D-Day, Normandy: D+4 And Aftermath
After two days the men of the 6th Beach Battalion at the Omaha sector appear already war weary. The terrible confused experience of the landing and first two days on the beach have now turned into a routine pattern of hard work, sleeplessness, and the kind of living conditions generally described as "rugged."
Eight days after D-Day, the desolated village is only a byway for a war that has passed through.
The ultimate fighting machine, a soldier and his rifle, presents a symbolic scene of tragic meditation and the melancholy of war.
At a cemetery above the beach, a group of burial guards huddle for brief comfort around a fire. The stick, held by one guard, was used to approximate the depth of the graves.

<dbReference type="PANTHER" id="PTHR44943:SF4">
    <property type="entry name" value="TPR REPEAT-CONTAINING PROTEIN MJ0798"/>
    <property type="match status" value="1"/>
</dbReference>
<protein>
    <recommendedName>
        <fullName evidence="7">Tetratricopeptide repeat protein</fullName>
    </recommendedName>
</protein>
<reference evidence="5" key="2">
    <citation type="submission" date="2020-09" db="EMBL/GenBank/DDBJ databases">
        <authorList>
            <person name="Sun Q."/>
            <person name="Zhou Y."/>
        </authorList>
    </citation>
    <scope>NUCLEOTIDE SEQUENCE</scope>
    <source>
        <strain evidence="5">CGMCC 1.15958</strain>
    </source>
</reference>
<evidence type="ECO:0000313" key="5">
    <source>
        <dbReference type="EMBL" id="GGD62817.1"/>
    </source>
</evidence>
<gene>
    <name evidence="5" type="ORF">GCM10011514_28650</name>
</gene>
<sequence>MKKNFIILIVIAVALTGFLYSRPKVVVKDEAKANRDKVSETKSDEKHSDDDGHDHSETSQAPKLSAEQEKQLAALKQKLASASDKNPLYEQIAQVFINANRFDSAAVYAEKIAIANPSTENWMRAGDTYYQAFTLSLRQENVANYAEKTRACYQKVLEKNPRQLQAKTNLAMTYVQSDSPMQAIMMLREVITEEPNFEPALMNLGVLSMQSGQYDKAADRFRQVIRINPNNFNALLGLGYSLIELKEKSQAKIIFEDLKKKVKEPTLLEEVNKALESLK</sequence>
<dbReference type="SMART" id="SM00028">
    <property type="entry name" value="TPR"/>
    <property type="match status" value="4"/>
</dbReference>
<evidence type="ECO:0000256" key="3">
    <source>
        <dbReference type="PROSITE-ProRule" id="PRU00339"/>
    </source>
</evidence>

The transition from the active clatter and dust of the beach is abrupt at this field, high over the Western American beach, the first national cemetery on French soil of this war. Over the field there are the sounds of pick and shovel, and the oppressive, stench of bodies brought in for burial by the truckloads.
Boche prisoners at American Beach Sector.
Soldiers seem part of the tragic landscape as they pause near a mine field about one and a half miles inland from Omaha Beach, four days after D-Day. By this time some units had suffered fifty percent casualties.